After finishing college at Stanford with a double major in political science and Chicano studies, Bustamante worked on John Kerry’s presidential campaign and intended to go to law school. However, things changed during the course of the election season. The young campaigner headed to Los Angeles to work on fundraising, much of which happened in Hollywood circles where he met writers and producers. In 2004, he settled in Los Angeles to pursue his newfound writing ambitions.
But politics still made its way into Bustamante’s work. His first sale was a TV movie for ABC Family about a girl running for mayor.
“Never got made,” he says, “but they paid me to write it and I joined the guild.”
“You see firsthand why certain communities are voting for a certain candidate. You’re messaging to certain people. How do you get white people to vote for you when you’re Latino and in Arizona? It’s incredibly complex.”
Since then, he has worked as a staff writer for the short-lived series “Rob,” as well as projects for Disney Channel and Disney XD. He has sold pilots to ABC, Fox, ABC Digital and a TV movie to Nickelodeon. Currently, he’s developing a show based on “Becoming Maria: Love and Chaos in the South Bronx,” the memoir of actor Sonia Manzano who played Maria on “Sesame Street.”
“It’s a hustle,” Bustamante says. “Executives may not necessarily see or they may not be able to grasp the idea because they don’t see it in their day-to-day life.”
Bustamante remembers pitching a series based on Mike Padilla’s novel “The Girls from the Revolutionary Cantina” and hearing that it was too similar to the television series “Devious Maids.”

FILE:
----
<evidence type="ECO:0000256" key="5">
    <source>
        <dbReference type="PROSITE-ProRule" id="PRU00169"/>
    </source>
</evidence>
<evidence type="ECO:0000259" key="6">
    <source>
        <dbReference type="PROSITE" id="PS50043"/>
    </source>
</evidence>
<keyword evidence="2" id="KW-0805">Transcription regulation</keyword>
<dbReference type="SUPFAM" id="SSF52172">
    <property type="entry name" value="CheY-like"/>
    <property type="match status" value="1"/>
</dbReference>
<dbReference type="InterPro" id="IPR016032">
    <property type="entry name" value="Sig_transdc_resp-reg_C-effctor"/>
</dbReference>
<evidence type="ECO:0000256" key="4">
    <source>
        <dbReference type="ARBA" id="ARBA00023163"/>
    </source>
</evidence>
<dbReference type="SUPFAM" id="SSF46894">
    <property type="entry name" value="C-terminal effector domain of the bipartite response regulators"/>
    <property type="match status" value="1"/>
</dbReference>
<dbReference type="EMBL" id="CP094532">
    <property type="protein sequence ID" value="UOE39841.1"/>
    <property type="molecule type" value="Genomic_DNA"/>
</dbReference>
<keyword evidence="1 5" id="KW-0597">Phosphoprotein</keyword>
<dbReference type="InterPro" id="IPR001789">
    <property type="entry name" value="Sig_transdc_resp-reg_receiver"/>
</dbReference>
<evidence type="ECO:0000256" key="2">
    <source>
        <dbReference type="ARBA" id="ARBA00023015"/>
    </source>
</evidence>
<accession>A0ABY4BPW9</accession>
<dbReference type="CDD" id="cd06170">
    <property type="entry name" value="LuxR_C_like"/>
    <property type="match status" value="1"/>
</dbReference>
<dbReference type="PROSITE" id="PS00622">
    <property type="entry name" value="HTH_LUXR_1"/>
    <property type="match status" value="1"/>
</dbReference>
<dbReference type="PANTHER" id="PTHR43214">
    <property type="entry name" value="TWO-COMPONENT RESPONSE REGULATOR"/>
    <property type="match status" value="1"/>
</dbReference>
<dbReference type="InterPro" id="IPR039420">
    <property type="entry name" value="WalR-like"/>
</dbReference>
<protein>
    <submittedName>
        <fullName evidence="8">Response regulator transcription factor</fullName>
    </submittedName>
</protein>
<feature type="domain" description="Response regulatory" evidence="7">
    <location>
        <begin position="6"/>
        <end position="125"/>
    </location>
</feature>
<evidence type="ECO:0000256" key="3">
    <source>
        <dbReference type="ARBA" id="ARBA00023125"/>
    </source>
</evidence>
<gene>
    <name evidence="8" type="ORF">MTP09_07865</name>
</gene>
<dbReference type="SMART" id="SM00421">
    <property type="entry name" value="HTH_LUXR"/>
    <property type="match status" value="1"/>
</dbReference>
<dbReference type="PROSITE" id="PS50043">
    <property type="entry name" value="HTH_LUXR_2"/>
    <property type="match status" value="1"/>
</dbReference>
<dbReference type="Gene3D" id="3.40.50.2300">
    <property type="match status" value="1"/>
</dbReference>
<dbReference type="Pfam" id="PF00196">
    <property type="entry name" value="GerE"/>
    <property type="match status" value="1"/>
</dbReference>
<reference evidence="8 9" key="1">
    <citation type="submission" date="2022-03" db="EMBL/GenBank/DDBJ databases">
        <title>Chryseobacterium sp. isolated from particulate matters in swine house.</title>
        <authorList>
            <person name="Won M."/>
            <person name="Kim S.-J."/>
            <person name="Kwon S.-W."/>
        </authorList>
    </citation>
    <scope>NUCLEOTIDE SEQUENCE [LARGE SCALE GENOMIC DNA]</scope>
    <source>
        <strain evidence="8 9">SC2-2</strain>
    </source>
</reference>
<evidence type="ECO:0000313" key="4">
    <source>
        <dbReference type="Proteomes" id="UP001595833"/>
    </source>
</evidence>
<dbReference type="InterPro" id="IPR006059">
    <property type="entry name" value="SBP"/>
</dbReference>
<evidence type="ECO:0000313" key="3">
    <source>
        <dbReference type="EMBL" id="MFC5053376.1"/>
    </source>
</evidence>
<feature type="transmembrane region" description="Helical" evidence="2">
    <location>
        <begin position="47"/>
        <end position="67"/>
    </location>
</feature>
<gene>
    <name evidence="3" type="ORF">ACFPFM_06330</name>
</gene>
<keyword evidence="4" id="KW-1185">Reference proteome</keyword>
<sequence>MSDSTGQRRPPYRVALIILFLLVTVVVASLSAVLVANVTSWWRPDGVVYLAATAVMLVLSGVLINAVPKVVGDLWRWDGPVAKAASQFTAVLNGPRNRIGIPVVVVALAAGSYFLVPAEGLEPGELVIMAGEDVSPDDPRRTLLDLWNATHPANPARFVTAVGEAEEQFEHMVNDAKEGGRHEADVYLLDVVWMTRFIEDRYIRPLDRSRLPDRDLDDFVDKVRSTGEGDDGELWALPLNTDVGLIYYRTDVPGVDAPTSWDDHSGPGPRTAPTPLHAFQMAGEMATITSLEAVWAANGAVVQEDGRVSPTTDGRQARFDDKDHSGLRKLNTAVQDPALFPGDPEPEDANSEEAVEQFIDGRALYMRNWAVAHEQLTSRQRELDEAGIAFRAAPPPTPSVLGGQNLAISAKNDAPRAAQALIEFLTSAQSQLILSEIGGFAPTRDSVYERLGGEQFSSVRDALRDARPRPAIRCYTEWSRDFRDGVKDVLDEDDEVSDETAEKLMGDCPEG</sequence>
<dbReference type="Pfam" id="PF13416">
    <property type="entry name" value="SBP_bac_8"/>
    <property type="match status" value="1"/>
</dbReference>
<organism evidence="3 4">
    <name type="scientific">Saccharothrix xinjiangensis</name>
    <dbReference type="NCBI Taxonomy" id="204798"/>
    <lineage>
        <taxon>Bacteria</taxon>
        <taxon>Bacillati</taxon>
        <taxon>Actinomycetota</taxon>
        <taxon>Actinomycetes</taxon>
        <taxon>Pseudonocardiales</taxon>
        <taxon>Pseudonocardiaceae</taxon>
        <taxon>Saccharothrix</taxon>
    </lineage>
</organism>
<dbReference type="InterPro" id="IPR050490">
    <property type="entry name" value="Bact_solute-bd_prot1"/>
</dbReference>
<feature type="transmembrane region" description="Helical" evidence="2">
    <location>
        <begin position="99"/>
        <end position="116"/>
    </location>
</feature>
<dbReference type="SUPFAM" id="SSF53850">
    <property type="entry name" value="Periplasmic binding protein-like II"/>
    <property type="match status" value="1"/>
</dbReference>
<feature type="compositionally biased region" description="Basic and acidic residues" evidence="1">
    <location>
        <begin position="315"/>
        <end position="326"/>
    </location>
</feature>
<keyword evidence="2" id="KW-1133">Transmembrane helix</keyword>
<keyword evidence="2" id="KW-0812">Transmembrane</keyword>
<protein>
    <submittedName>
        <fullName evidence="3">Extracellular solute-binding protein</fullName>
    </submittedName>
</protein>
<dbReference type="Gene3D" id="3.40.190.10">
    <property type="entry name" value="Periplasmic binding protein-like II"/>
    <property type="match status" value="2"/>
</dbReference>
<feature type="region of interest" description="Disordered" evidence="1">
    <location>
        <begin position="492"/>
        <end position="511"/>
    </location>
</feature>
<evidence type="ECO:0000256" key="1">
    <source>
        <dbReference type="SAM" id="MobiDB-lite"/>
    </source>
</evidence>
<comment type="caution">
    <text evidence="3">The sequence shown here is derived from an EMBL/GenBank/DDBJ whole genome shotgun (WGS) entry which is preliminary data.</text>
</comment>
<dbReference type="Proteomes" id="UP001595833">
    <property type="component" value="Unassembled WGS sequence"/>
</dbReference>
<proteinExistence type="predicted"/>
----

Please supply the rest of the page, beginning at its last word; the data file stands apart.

“The only thing that’s similar is that it’s four Latinas … That experience led me to be more proactive,” he says.
With that in mind he recently created a web series called “Border Patrol,” a comedy about Border Patrol agents that will be screening at the HollyWeb Festival taking place March 26-30.
“I was addicted to MSNBC and the late night shows — I love watching them — but where are the Latino comedians? On MSNBC, they’re talking about the border wall and they’re talking about immigration, but then there are no Latino pundits, you don’t see that.”
It’s not the easiest story to pitch, particularly in light of recent news of families being separated at the border. However, about half of Border Patrol employees are Latino. Because he grew up in southern Arizona, Bustamante has a bit of perspective to lend.
“It’s the only good job,” he says. “Is it ideal? No, but what job is ideal? It’s a great federal job.”
In a way, The Latino Vote is coming from a similar place.
“I was addicted to MSNBC and the late night shows — I love watching them — but where are the Latino comedians?” he says. “On MSNBC, they’re talking about the border wall and they’re talking about immigration, but then there are no Latino pundits, you don’t see that.”
Bustamante conceived of the show as “a brown Bill Maher” with guests who may not always have the same read of a situation.
“That’s the only way anyone is going to see that Latinos have a very diverse viewpoint on everything,” he says.
Not everyone who turns up on stage at The Latino Vote is a political junkie, and that’s part of the point.
“But that doesn’t mean that their opinion is less valid,” Bustamante says.